Market Segmentation

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Market Segmentation
Selecting a market niche and promoting to target audiences
Every company that provides a product or services will always face the problem of how they should present their goods or services to their customers. Not only that, they must first decide what products or services to produce, where they should geographically distribute them and what outlets they should use for their distribution. For a company to be successful it must have the ability to attract and keep customers who are willing to pay a competitive price for their products or services. To do this a company must be able to find customers and produce products and services that satisfy their need and desires. Lastly, they also must find an effective way to communicate to their customers how much they need or want the products and services the company is supplying.

One of advertising’s primary roles is to communicate a product’s utility. A product’s utility refers to its ability to satisfy the perceived need and wants of a customer. There are many ways advertising can communicate utility. Some try to use sex appeal or symbolism while others simply communicate product features and benefits. The type of utility your company chose to advertise depends on the market segment and target audience you have chosen for you product.

The process of market segmentation is typically a two-step strategy. The first step is identifying groups of people that have the same needs and characteristics within the big markets for all kinds of consumers. The next step is then to combine these groups into larger market segments according to their mutual interest in the utility of the products that you may offer. This enables a company to have a selection of market segments they can target and allows them to choose different advertising strategies for the selected segments. A company that produces many products may market to many different segments. Sometimes a company may have one large group or segment that they market to but then produce different products for a more defined segment. This was part of Samsung’s market strategy.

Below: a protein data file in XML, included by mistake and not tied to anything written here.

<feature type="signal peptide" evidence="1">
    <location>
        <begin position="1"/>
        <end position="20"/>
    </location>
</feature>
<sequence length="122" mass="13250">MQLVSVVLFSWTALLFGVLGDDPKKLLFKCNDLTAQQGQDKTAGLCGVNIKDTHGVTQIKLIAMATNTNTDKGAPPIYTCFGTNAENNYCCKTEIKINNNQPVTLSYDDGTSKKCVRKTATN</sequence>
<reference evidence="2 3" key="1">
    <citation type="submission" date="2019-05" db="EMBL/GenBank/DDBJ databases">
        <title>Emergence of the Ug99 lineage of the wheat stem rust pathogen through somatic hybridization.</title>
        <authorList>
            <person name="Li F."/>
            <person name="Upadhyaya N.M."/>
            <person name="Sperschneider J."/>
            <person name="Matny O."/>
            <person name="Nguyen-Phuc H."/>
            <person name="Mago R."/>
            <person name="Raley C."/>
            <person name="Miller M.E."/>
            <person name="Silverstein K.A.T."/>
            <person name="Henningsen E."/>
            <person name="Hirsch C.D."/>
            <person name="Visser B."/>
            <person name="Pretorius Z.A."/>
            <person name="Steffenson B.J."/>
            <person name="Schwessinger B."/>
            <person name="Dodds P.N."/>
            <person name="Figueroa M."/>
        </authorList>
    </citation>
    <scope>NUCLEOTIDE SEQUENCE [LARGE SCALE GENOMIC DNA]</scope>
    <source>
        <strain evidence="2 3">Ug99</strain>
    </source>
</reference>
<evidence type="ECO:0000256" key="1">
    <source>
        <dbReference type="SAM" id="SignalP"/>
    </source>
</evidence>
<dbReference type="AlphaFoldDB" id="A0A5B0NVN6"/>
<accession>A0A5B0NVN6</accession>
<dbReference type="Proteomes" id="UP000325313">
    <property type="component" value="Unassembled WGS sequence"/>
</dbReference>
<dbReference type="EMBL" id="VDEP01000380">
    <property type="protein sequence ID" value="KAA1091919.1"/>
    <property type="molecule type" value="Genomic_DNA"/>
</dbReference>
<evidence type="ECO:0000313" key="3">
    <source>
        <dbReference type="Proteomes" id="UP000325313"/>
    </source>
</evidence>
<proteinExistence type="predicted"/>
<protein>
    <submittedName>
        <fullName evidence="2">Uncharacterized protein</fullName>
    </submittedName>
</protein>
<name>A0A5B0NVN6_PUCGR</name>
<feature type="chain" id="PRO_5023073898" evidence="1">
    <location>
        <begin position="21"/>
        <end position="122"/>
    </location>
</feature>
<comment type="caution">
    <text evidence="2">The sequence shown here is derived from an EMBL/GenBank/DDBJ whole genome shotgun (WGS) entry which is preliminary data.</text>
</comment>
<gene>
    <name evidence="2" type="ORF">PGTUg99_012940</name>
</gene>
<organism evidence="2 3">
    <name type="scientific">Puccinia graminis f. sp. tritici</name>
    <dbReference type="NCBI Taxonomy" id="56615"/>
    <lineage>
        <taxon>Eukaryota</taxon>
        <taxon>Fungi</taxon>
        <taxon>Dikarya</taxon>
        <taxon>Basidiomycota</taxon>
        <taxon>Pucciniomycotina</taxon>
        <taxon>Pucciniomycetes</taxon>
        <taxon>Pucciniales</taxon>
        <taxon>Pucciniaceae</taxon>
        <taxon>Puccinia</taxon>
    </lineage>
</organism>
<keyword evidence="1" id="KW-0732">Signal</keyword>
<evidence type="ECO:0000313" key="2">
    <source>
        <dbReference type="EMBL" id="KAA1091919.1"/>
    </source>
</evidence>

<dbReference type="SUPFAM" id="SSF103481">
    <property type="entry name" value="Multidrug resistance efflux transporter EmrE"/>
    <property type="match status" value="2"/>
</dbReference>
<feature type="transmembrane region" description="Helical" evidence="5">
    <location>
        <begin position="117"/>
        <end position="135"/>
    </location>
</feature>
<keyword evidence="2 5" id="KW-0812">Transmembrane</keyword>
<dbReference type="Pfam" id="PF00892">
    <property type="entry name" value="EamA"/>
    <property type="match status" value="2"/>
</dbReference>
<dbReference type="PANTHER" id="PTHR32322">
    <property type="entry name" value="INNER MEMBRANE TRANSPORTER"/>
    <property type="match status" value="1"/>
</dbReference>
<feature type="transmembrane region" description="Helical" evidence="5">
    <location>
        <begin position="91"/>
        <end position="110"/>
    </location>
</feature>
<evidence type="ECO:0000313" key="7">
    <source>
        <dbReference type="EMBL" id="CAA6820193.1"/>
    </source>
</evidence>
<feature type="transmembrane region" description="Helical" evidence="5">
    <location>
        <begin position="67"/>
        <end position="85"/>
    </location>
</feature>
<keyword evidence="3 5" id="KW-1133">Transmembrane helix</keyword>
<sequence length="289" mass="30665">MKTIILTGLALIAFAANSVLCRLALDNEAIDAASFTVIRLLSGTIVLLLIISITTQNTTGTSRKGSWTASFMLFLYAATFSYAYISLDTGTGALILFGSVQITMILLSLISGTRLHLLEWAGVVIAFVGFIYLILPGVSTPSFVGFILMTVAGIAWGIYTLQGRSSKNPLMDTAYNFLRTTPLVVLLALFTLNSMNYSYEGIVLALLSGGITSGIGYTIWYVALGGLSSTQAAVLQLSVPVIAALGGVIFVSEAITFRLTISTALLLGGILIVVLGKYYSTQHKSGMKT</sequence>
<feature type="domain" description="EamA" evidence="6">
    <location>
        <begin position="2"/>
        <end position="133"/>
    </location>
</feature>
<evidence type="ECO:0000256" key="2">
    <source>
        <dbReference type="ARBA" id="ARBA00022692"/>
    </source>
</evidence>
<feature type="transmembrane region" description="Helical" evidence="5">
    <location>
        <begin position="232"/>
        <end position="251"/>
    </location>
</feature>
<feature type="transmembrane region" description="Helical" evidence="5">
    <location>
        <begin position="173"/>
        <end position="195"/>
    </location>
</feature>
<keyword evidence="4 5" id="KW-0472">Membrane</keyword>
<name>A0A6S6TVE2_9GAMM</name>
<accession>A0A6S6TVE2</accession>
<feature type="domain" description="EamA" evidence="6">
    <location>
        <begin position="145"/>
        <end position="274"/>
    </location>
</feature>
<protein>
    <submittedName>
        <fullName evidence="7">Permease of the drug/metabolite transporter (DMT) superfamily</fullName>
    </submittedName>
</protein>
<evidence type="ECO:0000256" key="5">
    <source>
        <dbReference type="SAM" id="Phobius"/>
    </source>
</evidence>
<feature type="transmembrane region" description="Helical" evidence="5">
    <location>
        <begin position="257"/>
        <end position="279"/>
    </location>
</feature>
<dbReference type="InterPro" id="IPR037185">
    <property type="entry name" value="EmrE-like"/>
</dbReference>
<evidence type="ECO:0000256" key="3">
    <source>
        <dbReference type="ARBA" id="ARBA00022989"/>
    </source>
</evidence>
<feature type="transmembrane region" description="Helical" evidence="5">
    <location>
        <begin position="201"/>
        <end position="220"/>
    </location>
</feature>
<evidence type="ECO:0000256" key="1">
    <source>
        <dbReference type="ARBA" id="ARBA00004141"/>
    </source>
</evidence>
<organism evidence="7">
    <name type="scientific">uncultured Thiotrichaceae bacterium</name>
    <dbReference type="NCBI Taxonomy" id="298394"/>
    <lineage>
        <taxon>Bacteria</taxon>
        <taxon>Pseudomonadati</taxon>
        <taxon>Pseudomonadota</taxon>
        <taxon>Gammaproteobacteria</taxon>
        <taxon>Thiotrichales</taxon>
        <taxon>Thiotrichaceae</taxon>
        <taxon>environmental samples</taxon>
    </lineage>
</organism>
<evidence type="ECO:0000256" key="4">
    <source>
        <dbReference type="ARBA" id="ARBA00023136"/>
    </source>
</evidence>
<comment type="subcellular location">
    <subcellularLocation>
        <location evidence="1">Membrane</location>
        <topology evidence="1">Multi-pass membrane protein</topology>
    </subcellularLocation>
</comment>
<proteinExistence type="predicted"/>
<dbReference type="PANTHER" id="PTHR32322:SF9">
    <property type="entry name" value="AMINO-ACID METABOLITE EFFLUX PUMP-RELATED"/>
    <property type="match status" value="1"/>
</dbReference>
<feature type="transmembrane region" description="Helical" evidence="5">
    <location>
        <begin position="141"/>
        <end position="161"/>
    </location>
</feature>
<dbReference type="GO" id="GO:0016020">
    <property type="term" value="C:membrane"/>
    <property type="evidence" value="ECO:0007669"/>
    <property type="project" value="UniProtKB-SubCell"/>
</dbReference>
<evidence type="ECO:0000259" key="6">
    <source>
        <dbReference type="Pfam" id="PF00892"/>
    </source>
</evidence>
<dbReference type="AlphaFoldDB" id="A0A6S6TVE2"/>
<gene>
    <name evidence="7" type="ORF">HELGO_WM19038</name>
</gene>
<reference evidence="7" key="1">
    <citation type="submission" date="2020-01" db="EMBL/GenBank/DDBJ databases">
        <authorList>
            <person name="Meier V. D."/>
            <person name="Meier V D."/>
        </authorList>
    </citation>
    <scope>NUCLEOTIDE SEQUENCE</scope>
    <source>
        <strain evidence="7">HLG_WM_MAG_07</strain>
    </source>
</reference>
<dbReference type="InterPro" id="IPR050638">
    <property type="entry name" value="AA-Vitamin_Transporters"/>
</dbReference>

In 2007 Apple came out with the iPhone and controlled the vast majority of the market share for smart phones. That was until the second quarter of 2012. Samsung shipped about 50 million smartphones; the most ever shipped in a single quarter by any vendor, according to market research firms Strategic Analytics and IDC Worldwide (Beer, Jeff). Also, in that quarter Apple sold only 26 million phones (Beer, Jeff). So how did Samsung manage to outsell the king of smart phones? There are many aspects to how Samsung turned around its failing smart phone division but the first and possibly the biggest part was by vastly improving their phones utility by adopting Google as a partner (Beer, Jeff). Using Android, Google’s very popular open-source operating system, gave Samsung a free platform that rivals the user-friendliness of Apples iOS (Beer, Jeff). Android allows Samsung to tweak the system to their liking and it gives them access to all of Google’s properties like the only App store that even comes close to competing with Apple’s App store (Beer, Jeff).

Not only did Samsung vastly improve their operating system but they also had to look at their hardware. Samsung chose a totally different approach to their hardware strategy than Apple. Apple offers only the one iPhone. The only variation with the iPhone is the amount of memory that it comes with the device, i.e. 16Gig, 24Gig, 32Gig exc. Samsung, on the other hand, came out with multiple phones that all had different capabilities and price points (Beer, Jeff). This allowed Samsung to obtain customers that might not want or need all the advanced capability as the iPhone. At the same time they could cut into Apple’s market share by offering a phone that matched the iPhone’s capabilities and even offered some perks that the iPhone didn’t. Features like the ability to run...
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